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Persulfate Chemical Oxidation and Sulfates in Groundwater

  
  
  
  
  
I read with interest a recent article (Peroxygen Talk, June 2010) by FMC's Technical Manager, Phil Block, concerning the fate of sulfate in groundwater when employing FMC's patented Klozur® chemical oxidation process. The article discussed the formation of sulfate and sulfides resulting from the application of persulfate when employing the Klozur® process. Sulfate reducing bacteria can (and do) reduce residual sulfate in the groundwater, the end product from the chemical reaction of persulfate by sulfate reducing bacteria. One concern about the application of persulfate is that sulfate by itself is a pollutant and there are secondary drinking water criteria for sulfates. This is an obvious concern when applying persulfates in drinking water aquifer settings.

Another concern, not addressed in the article, is the formation of sulfuric acid from sulfides which are formed by sulfate reducing bacteria. This occurs commonly in sewers where sulfate reducing bacteria and organic matter are present according to the following reactions:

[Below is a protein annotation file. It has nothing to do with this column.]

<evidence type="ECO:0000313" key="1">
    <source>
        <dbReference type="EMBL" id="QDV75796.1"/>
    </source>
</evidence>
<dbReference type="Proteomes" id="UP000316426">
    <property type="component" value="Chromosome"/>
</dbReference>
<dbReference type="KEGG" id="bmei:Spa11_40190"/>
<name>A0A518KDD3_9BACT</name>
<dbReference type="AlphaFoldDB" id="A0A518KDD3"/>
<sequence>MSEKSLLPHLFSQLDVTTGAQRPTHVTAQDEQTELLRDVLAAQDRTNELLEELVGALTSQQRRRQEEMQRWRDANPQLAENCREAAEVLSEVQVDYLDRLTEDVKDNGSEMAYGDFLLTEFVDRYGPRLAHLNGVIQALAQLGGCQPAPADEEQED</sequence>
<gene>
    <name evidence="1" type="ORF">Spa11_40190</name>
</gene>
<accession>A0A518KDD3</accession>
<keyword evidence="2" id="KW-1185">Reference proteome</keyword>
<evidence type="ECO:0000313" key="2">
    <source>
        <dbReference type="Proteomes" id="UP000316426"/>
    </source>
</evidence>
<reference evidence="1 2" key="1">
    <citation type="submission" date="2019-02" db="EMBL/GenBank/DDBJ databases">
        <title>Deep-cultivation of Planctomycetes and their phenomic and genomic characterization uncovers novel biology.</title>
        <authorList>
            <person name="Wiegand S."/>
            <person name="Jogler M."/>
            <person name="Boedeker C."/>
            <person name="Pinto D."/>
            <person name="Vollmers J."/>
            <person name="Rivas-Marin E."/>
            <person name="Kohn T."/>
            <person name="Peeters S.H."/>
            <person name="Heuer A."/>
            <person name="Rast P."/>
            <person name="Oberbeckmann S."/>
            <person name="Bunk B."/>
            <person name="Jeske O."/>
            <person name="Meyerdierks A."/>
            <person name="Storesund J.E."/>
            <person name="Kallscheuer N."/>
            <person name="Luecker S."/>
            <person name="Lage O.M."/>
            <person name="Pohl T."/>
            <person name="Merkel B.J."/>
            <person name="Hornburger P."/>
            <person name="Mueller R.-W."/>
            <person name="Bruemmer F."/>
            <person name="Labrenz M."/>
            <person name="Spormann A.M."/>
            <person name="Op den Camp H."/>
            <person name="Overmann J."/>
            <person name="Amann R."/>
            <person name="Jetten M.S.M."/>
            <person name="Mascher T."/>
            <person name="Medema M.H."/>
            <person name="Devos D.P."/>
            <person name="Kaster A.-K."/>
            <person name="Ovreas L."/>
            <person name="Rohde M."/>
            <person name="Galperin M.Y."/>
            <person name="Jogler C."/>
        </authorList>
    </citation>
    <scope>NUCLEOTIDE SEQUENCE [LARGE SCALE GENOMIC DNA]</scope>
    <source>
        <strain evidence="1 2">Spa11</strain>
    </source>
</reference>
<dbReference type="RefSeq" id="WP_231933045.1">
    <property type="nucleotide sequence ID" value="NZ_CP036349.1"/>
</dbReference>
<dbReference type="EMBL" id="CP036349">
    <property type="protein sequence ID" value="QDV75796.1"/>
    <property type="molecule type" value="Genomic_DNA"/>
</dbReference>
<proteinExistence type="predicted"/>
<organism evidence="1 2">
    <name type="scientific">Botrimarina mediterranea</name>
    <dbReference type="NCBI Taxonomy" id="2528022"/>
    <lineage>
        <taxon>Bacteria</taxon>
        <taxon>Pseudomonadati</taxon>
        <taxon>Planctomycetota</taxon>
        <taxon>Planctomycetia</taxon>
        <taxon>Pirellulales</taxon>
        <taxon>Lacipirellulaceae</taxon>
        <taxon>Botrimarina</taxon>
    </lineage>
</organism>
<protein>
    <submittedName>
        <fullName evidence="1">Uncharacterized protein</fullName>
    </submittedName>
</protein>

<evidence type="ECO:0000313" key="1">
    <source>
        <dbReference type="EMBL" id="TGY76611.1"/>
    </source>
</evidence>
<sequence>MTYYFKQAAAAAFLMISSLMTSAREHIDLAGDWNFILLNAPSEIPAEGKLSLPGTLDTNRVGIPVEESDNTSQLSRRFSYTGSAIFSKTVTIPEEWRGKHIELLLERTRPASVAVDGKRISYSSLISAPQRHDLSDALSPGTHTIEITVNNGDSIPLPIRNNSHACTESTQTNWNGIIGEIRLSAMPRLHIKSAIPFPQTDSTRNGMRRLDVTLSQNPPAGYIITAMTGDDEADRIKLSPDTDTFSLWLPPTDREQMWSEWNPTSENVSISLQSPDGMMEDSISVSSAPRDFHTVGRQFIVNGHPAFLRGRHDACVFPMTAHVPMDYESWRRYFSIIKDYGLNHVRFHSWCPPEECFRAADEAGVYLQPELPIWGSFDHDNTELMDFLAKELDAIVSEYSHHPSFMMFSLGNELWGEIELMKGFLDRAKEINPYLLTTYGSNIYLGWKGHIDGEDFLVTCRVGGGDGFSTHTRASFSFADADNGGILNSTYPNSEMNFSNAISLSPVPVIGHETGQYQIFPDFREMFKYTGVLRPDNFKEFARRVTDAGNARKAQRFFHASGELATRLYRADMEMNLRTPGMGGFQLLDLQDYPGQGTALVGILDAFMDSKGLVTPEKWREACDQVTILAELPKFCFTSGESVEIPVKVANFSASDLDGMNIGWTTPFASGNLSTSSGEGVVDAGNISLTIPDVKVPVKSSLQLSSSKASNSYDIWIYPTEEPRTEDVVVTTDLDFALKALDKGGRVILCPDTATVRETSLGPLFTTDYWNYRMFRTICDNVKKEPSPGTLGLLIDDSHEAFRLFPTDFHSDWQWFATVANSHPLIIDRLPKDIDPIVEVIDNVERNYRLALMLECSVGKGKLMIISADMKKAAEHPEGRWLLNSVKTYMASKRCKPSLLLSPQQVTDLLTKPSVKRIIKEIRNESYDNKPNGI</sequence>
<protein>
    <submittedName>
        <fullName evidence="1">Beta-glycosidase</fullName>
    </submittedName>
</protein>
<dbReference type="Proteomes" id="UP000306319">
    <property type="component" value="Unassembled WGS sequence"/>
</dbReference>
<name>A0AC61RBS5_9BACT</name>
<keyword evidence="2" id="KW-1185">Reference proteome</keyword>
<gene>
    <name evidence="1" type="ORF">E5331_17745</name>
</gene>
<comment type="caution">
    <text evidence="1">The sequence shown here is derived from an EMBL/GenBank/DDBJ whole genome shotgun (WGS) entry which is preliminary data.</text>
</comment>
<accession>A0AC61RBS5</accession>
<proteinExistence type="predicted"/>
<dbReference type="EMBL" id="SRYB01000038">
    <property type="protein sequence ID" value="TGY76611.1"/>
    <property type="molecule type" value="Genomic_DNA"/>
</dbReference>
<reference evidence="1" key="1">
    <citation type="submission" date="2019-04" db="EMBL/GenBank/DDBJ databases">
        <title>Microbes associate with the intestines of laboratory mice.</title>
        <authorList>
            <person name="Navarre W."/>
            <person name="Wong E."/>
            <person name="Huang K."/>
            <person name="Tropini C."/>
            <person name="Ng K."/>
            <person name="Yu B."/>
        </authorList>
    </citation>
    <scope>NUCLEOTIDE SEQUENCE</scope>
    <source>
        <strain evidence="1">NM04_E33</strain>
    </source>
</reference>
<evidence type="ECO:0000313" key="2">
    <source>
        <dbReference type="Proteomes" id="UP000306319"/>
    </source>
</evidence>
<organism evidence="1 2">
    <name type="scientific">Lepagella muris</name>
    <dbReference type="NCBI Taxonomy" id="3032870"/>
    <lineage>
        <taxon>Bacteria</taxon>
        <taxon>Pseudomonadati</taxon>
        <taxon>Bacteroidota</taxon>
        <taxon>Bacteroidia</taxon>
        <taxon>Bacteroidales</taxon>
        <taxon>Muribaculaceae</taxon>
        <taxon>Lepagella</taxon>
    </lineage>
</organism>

SO4-- + organic matter ---> S-- + H20 + C02

S-- + 2 H+ ---> H2S

In the presence of oxygen and bacteria in sewers, the bacteria will then oxidize the hydrogen sulfide to sulfuric acid:

H2S + 2O2 ---> H2SO4

The formation of sulfuric acid will cause corrosion of concrete sewers over time. This phenomenon is known as "crown corrosion" as the acid gas rises and attacks the top or "crown" of the pipe. Since sewer systems are often subject infiltration from groundwater, this can be a problem with persulfate oxidation projects. 

Interestingly, a remedy for this is simply to apply hydrogen peroxide for conversion of the acid to elemental sulfur:

H2O2 + H2S ---> 2H2O +S

In conclusion, when utilizing persulfate oxidation processes are employed for groundwater contamination cleanup, the formation of sulfate and hydrogen sulfide should be anticipated and appropriate control measures should be considered as part of the application process to avoid violation of secondary drinking water standards for sulfate and potential creation of crown corrosion problems where sewer systems are present in the treatment area.describe the image

Norfolk Ram Group has successfully employed the Klozur® process for numerous groundwater treatment projects.  Call Brian Moran at (508) 478-1276 x12 should you wish to discuss any chemical oxidation project needs you may have.

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